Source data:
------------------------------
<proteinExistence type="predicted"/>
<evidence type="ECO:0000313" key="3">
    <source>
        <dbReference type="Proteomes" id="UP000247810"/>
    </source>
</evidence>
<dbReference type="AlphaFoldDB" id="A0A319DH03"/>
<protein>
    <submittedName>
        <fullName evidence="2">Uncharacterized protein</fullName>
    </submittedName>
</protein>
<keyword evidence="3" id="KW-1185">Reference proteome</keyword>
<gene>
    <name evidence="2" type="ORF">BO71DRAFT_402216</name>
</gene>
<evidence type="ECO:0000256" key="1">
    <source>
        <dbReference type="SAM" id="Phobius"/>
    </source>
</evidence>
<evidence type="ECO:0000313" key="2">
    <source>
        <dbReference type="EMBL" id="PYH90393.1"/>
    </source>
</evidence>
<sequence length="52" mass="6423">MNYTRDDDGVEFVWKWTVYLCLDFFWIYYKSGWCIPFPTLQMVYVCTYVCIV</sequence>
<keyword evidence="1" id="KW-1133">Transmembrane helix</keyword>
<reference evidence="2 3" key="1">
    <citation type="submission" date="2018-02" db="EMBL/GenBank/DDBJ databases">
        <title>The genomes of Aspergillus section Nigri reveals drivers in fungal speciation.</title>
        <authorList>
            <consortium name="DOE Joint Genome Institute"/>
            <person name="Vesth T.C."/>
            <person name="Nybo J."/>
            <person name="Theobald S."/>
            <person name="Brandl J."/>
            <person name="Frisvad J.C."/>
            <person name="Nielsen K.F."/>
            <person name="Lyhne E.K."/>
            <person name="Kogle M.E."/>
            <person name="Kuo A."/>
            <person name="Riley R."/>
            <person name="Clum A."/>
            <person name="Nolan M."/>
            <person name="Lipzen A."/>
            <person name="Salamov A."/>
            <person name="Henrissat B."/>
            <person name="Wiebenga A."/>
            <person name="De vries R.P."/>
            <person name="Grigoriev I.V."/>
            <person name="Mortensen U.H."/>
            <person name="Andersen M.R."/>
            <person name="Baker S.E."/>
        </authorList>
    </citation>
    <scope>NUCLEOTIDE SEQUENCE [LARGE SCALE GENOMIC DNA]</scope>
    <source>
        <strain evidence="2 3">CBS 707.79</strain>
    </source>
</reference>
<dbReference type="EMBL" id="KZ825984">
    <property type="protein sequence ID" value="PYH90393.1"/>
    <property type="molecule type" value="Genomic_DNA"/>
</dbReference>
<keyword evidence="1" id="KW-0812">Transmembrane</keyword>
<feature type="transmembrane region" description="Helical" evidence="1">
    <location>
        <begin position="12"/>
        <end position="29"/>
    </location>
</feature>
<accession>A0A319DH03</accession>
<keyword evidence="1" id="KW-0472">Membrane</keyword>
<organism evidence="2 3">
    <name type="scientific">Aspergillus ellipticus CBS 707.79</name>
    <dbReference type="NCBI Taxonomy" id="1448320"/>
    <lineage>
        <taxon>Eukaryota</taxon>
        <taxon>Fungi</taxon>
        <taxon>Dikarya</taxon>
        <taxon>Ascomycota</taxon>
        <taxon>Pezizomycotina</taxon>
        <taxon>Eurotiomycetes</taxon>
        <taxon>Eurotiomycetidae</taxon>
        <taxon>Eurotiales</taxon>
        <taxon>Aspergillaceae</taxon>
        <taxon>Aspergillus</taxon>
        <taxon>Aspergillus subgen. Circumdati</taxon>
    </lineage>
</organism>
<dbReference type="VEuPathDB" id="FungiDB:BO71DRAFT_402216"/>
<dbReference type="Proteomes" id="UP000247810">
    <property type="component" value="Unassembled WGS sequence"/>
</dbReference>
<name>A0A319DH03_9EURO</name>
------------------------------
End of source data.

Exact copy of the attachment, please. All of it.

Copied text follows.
<proteinExistence type="predicted"/>
<evidence type="ECO:0000313" key="3">
    <source>
        <dbReference type="Proteomes" id="UP000247810"/>
    </source>
</evidence>
<dbReference type="AlphaFoldDB" id="A0A319DH03"/>
<protein>
    <submittedName>
        <fullName evidence="2">Uncharacterized protein</fullName>
    </submittedName>
</protein>
<keyword evidence="3" id="KW-1185">Reference proteome</keyword>
<gene>
    <name evidence="2" type="ORF">BO71DRAFT_402216</name>
</gene>
<evidence type="ECO:0000256" key="1">
    <source>
        <dbReference type="SAM" id="Phobius"/>
    </source>
</evidence>
<evidence type="ECO:0000313" key="2">
    <source>
        <dbReference type="EMBL" id="PYH90393.1"/>
    </source>
</evidence>
<sequence length="52" mass="6423">MNYTRDDDGVEFVWKWTVYLCLDFFWIYYKSGWCIPFPTLQMVYVCTYVCIV</sequence>
<keyword evidence="1" id="KW-1133">Transmembrane helix</keyword>
<reference evidence="2 3" key="1">
    <citation type="submission" date="2018-02" db="EMBL/GenBank/DDBJ databases">
        <title>The genomes of Aspergillus section Nigri reveals drivers in fungal speciation.</title>
        <authorList>
            <consortium name="DOE Joint Genome Institute"/>
            <person name="Vesth T.C."/>
            <person name="Nybo J."/>
            <person name="Theobald S."/>
            <person name="Brandl J."/>
            <person name="Frisvad J.C."/>
            <person name="Nielsen K.F."/>
            <person name="Lyhne E.K."/>
            <person name="Kogle M.E."/>
            <person name="Kuo A."/>
            <person name="Riley R."/>
            <person name="Clum A."/>
            <person name="Nolan M."/>
            <person name="Lipzen A."/>
            <person name="Salamov A."/>
            <person name="Henrissat B."/>
            <person name="Wiebenga A."/>
            <person name="De vries R.P."/>
            <person name="Grigoriev I.V."/>
            <person name="Mortensen U.H."/>
            <person name="Andersen M.R."/>
            <person name="Baker S.E."/>
        </authorList>
    </citation>
    <scope>NUCLEOTIDE SEQUENCE [LARGE SCALE GENOMIC DNA]</scope>
    <source>
        <strain evidence="2 3">CBS 707.79</strain>
    </source>
</reference>
<dbReference type="EMBL" id="KZ825984">
    <property type="protein sequence ID" value="PYH90393.1"/>
    <property type="molecule type" value="Genomic_DNA"/>
</dbReference>
<keyword evidence="1" id="KW-0812">Transmembrane</keyword>
<feature type="transmembrane region" description="Helical" evidence="1">
    <location>
        <begin position="12"/>
        <end position="29"/>
    </location>
</feature>
<accession>A0A319DH03</accession>
<keyword evidence="1" id="KW-0472">Membrane</keyword>
<organism evidence="2 3">
    <name type="scientific">Aspergillus ellipticus CBS 707.79</name>
    <dbReference type="NCBI Taxonomy" id="1448320"/>
    <lineage>
        <taxon>Eukaryota</taxon>
        <taxon>Fungi</taxon>
        <taxon>Dikarya</taxon>
        <taxon>Ascomycota</taxon>
        <taxon>Pezizomycotina</taxon>
        <taxon>Eurotiomycetes</taxon>
        <taxon>Eurotiomycetidae</taxon>
        <taxon>Eurotiales</taxon>
        <taxon>Aspergillaceae</taxon>
        <taxon>Aspergillus</taxon>
        <taxon>Aspergillus subgen. Circumdati</taxon>
    </lineage>
</organism>
<dbReference type="VEuPathDB" id="FungiDB:BO71DRAFT_402216"/>
<dbReference type="Proteomes" id="UP000247810">
    <property type="component" value="Unassembled WGS sequence"/>
</dbReference>
<name>A0A319DH03_9EURO</name>